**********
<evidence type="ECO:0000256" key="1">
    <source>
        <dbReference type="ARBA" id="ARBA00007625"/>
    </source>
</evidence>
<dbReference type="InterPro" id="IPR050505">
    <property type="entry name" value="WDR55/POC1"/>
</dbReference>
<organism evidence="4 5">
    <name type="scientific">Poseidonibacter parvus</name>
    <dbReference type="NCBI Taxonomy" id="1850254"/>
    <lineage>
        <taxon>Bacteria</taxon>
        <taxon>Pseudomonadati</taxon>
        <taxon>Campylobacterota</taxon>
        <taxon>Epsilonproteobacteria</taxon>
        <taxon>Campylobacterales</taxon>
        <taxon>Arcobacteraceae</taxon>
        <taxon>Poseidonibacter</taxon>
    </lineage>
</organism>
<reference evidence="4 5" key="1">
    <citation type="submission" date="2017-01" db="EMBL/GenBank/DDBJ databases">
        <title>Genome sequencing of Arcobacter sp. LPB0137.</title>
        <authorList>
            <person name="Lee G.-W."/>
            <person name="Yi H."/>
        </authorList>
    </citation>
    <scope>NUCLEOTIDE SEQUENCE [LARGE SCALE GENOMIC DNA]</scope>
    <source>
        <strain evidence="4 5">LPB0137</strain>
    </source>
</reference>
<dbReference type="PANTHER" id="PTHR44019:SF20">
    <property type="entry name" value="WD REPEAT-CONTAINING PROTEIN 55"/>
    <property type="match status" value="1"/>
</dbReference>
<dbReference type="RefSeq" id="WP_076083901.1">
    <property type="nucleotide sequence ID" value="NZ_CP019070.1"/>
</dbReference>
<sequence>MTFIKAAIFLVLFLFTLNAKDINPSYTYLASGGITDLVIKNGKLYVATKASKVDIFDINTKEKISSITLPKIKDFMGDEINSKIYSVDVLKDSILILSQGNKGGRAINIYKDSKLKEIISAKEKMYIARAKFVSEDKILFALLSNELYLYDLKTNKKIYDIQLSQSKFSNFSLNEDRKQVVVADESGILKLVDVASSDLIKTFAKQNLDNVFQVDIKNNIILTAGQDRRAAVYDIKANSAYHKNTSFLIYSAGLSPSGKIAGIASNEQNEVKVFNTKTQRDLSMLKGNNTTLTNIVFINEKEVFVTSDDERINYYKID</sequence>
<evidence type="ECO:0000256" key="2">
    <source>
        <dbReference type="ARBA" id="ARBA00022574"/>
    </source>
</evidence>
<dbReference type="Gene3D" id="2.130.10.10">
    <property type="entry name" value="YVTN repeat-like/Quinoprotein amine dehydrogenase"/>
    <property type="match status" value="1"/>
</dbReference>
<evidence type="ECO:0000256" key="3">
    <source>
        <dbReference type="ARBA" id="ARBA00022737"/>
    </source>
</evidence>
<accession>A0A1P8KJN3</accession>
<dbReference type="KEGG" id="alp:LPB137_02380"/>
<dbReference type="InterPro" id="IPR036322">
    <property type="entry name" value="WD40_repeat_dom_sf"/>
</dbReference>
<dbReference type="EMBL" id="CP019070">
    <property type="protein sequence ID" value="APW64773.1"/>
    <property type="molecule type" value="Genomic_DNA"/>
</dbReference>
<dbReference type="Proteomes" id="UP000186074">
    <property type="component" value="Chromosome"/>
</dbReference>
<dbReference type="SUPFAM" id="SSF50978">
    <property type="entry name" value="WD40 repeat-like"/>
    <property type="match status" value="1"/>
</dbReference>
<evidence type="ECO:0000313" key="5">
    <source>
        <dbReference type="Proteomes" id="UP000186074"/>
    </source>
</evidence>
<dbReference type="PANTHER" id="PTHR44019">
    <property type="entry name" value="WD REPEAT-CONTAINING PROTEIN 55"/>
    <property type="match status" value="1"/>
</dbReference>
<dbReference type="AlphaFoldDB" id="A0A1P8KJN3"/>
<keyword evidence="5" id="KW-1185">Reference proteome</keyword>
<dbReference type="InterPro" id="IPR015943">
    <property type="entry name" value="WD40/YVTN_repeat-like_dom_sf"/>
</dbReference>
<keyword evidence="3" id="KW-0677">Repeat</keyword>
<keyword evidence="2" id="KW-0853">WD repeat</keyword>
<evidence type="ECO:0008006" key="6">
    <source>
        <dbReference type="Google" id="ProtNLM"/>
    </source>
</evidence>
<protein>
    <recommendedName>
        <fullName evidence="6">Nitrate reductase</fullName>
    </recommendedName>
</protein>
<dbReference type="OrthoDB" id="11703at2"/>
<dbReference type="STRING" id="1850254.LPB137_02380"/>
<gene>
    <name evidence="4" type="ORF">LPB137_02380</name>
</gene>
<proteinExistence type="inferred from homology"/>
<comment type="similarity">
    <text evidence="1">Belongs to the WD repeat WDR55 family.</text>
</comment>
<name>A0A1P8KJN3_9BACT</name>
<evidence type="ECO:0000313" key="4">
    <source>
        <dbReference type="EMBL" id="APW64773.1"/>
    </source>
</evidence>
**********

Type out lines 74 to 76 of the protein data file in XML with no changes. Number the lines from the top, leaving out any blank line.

    <source>
        <dbReference type="Proteomes" id="UP000186074"/>
    </source>